A SUGGESTION: As I’ve seen the “post success stories”, I think it would be great to have a place to gather STORIES AND INFORMATION of cases of paradoxical laser hair stimulation.

-areas treated
-type of skin
-coarseness of the hair

I think it would be very good for the forum as it would make more clear what/who can and shouldn’t be treated with laser.

I know it may seem a bad idea for some because it can make people worried, etc… but I think telling about these things is the way to go. Also, I only make this suggestion to laser/ipl treatments because as far as I know they’re the only ones that can trigger MORE hair growth, I’m not talking about scars or treatments that simply don’t work. Some people search for these treatments because their hair makes them really uncomfortable/depressed, to make their problem worse is as bad as telling someone who suffers from an eating disorder that they’re fat.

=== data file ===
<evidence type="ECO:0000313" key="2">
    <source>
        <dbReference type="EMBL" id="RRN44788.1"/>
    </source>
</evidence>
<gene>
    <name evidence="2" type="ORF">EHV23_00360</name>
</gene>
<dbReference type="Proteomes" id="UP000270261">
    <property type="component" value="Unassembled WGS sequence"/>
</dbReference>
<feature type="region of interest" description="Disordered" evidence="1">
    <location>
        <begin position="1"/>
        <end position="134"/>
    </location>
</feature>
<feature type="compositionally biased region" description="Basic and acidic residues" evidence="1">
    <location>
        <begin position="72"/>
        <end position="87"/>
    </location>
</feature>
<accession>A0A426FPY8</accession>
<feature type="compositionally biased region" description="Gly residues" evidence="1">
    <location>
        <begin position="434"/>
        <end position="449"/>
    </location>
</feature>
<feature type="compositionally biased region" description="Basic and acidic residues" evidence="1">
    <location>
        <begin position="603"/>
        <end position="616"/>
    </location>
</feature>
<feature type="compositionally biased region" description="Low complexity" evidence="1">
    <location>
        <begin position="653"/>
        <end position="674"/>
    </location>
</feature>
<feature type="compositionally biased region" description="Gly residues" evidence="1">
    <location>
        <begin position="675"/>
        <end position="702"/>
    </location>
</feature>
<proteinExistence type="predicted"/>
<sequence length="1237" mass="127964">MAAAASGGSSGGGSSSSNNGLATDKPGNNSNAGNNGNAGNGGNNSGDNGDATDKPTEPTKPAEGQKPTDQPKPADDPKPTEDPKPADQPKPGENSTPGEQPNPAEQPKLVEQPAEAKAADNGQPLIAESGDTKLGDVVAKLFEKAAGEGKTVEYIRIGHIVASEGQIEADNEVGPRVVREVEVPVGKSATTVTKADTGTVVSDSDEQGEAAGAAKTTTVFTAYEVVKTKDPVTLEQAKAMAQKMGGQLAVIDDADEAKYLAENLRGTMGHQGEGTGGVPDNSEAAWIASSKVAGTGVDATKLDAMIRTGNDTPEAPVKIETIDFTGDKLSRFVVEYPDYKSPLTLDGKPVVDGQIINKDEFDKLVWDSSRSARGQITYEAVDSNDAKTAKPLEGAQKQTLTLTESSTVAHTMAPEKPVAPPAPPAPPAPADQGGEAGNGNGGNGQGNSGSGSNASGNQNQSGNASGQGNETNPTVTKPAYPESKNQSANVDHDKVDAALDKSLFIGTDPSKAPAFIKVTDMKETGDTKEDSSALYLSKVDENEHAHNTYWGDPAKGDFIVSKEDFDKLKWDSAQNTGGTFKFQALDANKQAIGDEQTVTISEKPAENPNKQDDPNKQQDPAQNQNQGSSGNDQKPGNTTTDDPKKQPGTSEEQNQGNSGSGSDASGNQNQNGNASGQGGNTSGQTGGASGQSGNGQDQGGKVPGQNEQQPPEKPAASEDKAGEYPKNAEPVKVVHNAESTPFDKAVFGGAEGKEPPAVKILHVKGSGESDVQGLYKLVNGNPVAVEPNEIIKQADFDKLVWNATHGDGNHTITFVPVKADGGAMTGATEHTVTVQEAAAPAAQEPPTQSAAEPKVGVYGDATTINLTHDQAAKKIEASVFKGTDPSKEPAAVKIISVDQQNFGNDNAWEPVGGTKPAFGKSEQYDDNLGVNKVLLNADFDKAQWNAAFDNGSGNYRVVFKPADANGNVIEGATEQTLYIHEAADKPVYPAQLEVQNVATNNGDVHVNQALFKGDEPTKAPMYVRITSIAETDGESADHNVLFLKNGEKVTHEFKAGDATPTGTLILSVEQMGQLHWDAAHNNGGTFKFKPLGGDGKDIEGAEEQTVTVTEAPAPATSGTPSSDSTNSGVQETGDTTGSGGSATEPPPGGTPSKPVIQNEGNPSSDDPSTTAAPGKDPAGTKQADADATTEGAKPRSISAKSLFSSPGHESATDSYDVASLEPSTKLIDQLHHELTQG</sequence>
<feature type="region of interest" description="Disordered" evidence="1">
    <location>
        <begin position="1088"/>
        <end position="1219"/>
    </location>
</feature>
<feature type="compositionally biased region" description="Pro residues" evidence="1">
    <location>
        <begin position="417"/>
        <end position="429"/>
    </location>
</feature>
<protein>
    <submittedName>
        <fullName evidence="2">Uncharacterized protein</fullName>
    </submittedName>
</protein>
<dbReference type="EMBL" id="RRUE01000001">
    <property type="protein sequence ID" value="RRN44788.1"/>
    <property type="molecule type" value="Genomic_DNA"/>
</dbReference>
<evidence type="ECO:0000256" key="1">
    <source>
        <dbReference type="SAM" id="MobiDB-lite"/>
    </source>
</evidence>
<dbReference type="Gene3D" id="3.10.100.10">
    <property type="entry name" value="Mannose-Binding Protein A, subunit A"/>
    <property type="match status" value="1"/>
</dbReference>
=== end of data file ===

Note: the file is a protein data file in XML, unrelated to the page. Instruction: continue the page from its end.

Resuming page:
Just a suggestion, thank you all. I’m glad I’ve found you.

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That is a wonderful suggestion. Thanks! I have no idea if this is a rare occurrence or not for a woman’s face and neck and male upper backs, upper arms and shoulders.

I will run your idea by Andrea and James and see what we can do.

What can one do to reverse the effect of paradoxical laser hair stimulation?

It cannot be ‘reversed’. You must either live with this new hair or have it permanently removed with electrolysis.

How about if you do laser and apply Vaniqa? Would that help?

Stopit&tidyup Do you know any good Electrologists in London?

One of my clients suffers from induced hair growth caused by vaniqua.

Anyway: vaniqa reduces hair growth only during the time it is applied regularly. “Reduces” does often just mean that the hair is growing slower.

Beate r. Thanks for the information! My dermatologist told me that it can’t make matters worse. I was a bit suspicious. Thanks for setting that straight.


My electrologist in London was Sharon at Parkside Beauty Centre.